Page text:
RT18 – Dr John Hultén – Public transport research partnerships in Sweden
Researching Transit – Episode 18
Published: November 2020
Keywords: K2, procurement, public transport contracting, incentives, regional transportation, coronavirus, COVI-19, partnerships, innovation, Sweden
In this episode of Researching Transit, Professor Graham Currie speaks with Dr John Hultén from K2; the Swedish Knowledge Centre for Public Transport. Directed by Dr Hultén, K2 derives its name from the Swedish words kollektivtrafik (public transportation) and kunskap (knowledge). The centre was formed out of a drive for more comprehensive and integrated public transport research in 2013. It operates under a unique partnership model, bringing together two universities, a research institute and the three metropolitan regions which govern Sweden’s public transport.
K2’s research agenda was defined by Sweden’s public transportation actors. Focus areas include:
- the future of mobility,
- markets for, and funding of, public transport,
- the impact of interventions on public transport performance,
- integrated transport planning and
- public transport for all, which captures the social aspects of public transport.
This interdisciplinary agenda reflects the decision-making focus that Dr Hultén, a political scientist by training, regards as an important and traditionally overlooked research area for public transport. The centre oversees both small, rapid projects; as well as larger projects. A requirement of project funding is a certain level of engagement and co-development of research projects with the public transport industry.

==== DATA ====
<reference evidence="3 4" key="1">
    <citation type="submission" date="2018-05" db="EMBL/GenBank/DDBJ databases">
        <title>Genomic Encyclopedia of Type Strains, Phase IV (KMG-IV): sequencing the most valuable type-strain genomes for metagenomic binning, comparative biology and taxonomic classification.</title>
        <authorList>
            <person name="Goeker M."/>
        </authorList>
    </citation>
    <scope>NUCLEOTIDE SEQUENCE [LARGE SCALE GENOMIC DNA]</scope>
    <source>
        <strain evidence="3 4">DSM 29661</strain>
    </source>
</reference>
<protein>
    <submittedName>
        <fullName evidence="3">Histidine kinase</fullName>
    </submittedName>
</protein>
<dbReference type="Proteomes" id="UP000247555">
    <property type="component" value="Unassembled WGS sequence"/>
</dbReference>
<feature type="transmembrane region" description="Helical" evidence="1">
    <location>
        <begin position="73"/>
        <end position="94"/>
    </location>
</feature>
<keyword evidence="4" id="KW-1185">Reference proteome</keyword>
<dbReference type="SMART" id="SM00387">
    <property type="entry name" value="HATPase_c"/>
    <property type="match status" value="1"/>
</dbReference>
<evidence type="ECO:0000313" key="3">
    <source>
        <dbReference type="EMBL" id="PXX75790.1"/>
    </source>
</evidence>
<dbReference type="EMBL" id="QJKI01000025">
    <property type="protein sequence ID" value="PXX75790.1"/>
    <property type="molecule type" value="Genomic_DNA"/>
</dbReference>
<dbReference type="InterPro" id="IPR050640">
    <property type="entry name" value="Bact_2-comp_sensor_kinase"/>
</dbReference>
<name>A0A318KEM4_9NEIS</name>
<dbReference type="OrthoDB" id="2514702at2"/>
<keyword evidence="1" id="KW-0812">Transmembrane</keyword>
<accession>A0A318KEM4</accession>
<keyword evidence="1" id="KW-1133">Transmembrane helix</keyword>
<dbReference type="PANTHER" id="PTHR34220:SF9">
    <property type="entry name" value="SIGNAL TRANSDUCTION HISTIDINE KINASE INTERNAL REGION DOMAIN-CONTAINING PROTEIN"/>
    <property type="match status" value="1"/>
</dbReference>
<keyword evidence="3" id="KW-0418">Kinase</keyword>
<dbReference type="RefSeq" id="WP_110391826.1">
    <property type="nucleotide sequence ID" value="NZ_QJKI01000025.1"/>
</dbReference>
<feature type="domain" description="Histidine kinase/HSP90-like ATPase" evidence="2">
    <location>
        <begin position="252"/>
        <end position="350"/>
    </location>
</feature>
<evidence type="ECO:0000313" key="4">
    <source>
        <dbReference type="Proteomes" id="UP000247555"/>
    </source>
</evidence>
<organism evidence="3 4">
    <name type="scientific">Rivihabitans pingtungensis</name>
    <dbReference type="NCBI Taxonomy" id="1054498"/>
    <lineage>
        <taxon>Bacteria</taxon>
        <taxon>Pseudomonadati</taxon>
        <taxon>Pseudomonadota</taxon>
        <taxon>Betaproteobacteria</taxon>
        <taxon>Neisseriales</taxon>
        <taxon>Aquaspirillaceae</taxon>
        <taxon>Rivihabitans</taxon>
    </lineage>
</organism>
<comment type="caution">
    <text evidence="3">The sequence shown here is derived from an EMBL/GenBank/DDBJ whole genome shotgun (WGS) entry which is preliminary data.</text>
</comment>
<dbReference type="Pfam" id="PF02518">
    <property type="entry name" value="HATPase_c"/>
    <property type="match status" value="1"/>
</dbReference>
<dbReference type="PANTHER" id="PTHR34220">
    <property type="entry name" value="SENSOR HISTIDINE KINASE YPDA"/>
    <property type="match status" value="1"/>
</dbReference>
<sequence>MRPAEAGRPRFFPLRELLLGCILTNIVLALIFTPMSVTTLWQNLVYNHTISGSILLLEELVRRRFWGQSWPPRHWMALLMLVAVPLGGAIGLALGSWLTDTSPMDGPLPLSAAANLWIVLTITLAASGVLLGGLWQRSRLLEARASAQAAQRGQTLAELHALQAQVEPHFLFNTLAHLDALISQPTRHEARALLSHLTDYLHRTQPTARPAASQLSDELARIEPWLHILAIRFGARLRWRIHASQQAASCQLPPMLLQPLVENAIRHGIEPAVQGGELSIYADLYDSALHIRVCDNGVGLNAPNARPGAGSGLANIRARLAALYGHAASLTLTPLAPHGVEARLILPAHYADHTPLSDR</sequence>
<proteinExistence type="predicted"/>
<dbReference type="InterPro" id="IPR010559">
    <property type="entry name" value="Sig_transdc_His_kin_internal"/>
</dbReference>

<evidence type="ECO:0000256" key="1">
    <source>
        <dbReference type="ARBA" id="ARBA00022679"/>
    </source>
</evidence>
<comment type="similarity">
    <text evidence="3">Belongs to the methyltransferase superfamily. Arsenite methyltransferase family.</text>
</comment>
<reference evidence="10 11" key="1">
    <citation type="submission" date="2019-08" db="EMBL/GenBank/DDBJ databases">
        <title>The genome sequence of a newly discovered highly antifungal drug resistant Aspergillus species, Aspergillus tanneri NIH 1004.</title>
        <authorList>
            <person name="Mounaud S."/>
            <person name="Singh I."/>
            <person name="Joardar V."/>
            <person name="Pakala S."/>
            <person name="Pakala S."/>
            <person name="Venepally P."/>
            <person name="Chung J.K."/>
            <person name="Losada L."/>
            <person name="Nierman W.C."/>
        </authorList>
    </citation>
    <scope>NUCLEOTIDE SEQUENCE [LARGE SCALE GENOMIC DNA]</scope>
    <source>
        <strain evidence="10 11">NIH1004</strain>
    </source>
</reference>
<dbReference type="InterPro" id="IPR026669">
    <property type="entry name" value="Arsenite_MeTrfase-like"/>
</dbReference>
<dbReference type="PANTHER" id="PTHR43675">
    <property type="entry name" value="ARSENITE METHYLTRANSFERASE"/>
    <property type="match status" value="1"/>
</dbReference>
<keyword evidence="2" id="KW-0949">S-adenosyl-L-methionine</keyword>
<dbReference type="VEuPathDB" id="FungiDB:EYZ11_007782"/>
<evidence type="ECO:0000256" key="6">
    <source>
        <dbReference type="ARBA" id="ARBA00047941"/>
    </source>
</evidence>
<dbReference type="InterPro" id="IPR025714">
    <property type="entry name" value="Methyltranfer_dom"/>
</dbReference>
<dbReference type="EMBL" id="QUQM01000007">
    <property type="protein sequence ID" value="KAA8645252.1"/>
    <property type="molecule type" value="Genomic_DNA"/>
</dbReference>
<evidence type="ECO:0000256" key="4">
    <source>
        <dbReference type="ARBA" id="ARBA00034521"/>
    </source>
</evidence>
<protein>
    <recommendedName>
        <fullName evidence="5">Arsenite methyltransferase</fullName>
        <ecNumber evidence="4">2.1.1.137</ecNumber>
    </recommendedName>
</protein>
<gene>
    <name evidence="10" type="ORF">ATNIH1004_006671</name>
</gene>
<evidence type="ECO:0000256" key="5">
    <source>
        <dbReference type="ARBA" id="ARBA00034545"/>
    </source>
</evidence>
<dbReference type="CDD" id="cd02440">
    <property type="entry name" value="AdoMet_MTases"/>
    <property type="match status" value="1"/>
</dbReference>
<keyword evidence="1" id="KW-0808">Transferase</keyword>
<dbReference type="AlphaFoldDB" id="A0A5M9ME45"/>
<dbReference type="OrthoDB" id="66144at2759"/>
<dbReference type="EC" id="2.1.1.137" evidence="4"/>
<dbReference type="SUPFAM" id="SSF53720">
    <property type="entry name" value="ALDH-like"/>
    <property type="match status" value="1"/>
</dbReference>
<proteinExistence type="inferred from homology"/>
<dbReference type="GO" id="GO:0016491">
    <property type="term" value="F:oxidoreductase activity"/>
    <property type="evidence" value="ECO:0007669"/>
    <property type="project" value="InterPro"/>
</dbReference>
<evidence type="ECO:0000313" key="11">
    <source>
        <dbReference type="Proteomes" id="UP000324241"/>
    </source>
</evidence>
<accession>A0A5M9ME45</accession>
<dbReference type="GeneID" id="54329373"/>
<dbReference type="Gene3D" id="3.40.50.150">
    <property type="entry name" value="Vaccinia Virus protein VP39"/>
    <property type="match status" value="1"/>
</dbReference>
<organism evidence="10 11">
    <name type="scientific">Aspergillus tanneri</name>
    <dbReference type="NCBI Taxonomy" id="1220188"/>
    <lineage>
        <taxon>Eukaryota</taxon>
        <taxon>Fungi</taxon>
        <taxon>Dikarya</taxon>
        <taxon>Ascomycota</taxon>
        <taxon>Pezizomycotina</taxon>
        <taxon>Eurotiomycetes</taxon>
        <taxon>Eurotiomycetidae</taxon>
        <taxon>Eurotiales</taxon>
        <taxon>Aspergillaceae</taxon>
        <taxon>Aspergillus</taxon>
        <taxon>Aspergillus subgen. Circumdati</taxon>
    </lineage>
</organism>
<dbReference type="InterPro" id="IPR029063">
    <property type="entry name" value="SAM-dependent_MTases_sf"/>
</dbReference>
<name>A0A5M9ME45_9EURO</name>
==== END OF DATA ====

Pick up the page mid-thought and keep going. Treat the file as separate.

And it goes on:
Dr Hultén shares some lessons about the ingredients for successful collaboration between research and practice. Relationships, trust and being able to articulate added value lie at the heart of K2’s success. Their added value is its critical mass of important partners, and its ability to provide a one-stop shop for practitioners to engage with academia.
Current issues for public transport research in Sweden include the future of public transport, sustainable mobility choices outside cities and procurement.
Recent focus on increasing transit’s market share has seen transit concentrated into cities, where there is high ridership demand. Yet in Sweden, a large proportion of the population lives outside the city. New ways must be found to provide sustainable mobility choices for people living outside urban areas.
K2 also has a strong focus on procurement. Their research continues to investigate the effect of incentives in public transport operating contract on ridership performance. So far, no conclusive evidence that incentives promote ridership.
“Incentives are not enough. You also need to have freedom to do things as an operator. If you don’t have that freedom, you can’t change anything in accordance with incentives.”
As in many other countries and cities, Swedish public transport fares are fixed, as are service areas and route alignments. This inhibits operators’ ability to innovate to meet the incentives. The COVID-19 pandemic has further highlighted the lack of sensitivity of contracting arrangements to the ridership fluctuation experienced during the COVI-19 pandemic.
To access K2’s research outputs, visit http://www.k2centrum.se/en. Dr Hultén encourages anyone interested in collaborating with K2 to get in touch.
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- Date November 22, 2020
- Tags Podcast